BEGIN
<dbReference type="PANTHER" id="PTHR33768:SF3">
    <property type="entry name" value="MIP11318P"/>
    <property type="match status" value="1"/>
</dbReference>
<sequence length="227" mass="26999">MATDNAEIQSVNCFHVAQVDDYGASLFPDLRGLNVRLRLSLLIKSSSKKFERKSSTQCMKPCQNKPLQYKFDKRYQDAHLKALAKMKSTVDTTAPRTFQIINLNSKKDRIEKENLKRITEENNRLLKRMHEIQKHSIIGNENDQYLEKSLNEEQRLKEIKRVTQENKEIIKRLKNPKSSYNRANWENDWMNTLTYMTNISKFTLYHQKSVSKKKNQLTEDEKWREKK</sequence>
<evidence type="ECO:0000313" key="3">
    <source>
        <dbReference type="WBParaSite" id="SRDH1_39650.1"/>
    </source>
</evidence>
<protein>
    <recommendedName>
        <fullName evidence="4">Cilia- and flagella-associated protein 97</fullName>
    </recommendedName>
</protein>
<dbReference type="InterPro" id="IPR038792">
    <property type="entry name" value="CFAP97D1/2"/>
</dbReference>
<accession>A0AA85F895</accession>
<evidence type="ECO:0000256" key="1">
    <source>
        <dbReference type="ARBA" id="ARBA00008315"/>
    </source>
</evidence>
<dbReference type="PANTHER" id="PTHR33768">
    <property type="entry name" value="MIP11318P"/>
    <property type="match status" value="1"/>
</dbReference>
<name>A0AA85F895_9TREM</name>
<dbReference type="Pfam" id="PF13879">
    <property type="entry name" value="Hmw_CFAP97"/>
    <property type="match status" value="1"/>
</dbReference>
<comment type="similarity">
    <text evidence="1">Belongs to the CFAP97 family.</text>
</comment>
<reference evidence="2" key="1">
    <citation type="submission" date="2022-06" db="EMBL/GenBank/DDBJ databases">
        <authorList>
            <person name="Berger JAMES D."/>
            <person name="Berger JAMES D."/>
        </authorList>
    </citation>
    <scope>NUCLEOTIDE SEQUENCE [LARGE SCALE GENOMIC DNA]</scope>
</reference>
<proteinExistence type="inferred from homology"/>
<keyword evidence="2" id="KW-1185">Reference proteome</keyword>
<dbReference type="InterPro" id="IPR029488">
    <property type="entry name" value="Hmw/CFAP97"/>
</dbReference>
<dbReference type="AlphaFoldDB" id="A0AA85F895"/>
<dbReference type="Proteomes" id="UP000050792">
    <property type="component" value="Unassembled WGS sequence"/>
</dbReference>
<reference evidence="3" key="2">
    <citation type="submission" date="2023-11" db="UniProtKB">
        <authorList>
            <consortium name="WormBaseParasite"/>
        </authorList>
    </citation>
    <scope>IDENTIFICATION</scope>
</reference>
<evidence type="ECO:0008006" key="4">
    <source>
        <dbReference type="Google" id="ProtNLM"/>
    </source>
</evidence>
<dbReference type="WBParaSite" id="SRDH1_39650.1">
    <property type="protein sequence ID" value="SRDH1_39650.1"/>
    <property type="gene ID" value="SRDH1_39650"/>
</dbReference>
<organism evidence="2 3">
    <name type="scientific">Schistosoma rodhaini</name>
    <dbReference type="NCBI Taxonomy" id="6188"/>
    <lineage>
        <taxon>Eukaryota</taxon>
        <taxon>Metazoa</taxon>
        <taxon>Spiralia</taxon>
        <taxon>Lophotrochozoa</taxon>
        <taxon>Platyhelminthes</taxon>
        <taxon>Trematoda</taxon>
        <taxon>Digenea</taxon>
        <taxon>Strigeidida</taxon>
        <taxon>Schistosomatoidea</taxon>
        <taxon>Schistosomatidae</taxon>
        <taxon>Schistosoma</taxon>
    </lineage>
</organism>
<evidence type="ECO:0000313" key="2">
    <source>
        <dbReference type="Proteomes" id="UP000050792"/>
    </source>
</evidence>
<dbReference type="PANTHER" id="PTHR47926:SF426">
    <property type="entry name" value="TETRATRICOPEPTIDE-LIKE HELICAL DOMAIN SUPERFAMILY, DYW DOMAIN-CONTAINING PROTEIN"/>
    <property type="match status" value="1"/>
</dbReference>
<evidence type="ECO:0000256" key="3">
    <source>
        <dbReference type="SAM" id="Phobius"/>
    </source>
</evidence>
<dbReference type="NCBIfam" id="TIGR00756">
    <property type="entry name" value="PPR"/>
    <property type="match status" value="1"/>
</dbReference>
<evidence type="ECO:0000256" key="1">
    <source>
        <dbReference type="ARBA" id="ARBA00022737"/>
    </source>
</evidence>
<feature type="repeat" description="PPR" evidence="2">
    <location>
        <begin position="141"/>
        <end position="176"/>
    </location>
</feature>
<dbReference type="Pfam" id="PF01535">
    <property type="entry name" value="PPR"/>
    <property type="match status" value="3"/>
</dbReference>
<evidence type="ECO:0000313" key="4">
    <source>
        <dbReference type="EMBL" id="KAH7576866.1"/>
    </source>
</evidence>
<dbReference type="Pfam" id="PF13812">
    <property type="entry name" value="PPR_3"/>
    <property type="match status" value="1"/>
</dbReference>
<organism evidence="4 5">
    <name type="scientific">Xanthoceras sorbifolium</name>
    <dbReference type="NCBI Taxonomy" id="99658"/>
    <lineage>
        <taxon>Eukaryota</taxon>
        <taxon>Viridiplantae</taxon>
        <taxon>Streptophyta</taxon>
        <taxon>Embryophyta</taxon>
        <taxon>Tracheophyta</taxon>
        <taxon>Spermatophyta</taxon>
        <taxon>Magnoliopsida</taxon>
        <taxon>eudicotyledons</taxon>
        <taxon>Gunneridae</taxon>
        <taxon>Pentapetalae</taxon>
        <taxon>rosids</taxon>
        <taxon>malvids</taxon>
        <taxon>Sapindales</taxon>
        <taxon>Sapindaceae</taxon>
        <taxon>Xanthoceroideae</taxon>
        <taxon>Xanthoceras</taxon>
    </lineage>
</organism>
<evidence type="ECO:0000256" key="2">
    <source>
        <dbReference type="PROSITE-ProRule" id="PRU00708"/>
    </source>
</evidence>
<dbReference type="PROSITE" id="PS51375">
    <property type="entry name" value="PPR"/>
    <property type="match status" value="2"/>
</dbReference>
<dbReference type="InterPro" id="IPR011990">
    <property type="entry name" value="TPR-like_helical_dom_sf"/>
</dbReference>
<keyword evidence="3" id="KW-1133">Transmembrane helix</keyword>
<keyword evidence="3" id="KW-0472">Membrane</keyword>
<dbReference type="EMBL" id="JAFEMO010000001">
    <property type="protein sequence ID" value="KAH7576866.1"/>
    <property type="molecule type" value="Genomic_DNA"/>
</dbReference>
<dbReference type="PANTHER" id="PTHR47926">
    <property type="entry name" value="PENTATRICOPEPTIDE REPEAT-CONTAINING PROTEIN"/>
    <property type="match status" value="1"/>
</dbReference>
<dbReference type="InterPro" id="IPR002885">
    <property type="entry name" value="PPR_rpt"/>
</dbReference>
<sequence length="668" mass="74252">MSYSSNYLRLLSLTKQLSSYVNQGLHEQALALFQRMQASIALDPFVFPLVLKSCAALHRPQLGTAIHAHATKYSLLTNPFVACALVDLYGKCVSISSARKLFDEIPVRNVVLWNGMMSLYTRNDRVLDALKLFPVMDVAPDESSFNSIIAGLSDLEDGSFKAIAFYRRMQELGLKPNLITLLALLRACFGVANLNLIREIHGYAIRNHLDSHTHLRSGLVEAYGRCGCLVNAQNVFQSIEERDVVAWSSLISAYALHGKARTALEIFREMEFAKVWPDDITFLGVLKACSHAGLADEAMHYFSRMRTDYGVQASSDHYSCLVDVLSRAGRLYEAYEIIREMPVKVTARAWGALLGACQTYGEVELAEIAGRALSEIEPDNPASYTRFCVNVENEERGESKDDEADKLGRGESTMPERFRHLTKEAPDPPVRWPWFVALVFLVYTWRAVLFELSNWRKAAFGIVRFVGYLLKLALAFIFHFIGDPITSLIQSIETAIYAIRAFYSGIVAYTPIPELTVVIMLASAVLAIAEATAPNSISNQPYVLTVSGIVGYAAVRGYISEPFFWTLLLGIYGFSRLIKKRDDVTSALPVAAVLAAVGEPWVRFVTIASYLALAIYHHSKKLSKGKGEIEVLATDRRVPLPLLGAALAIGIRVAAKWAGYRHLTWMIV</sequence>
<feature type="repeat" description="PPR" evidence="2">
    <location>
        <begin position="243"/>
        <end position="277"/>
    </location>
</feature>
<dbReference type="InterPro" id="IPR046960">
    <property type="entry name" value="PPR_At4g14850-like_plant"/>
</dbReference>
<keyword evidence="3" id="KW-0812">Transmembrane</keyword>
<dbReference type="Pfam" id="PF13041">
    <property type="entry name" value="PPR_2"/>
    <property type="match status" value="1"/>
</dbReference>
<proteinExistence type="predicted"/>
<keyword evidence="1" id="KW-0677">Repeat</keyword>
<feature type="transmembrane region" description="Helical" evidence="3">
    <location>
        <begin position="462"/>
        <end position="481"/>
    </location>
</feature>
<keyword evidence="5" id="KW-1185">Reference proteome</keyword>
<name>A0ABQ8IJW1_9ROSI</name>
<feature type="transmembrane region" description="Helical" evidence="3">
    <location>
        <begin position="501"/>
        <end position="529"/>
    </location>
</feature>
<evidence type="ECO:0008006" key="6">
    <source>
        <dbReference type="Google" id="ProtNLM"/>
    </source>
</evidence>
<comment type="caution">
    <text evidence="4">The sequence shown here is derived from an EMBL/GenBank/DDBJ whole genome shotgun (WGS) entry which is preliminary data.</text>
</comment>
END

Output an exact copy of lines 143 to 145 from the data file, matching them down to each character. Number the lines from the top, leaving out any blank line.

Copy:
        <taxon>Gunneridae</taxon>
        <taxon>Pentapetalae</taxon>
        <taxon>rosids</taxon>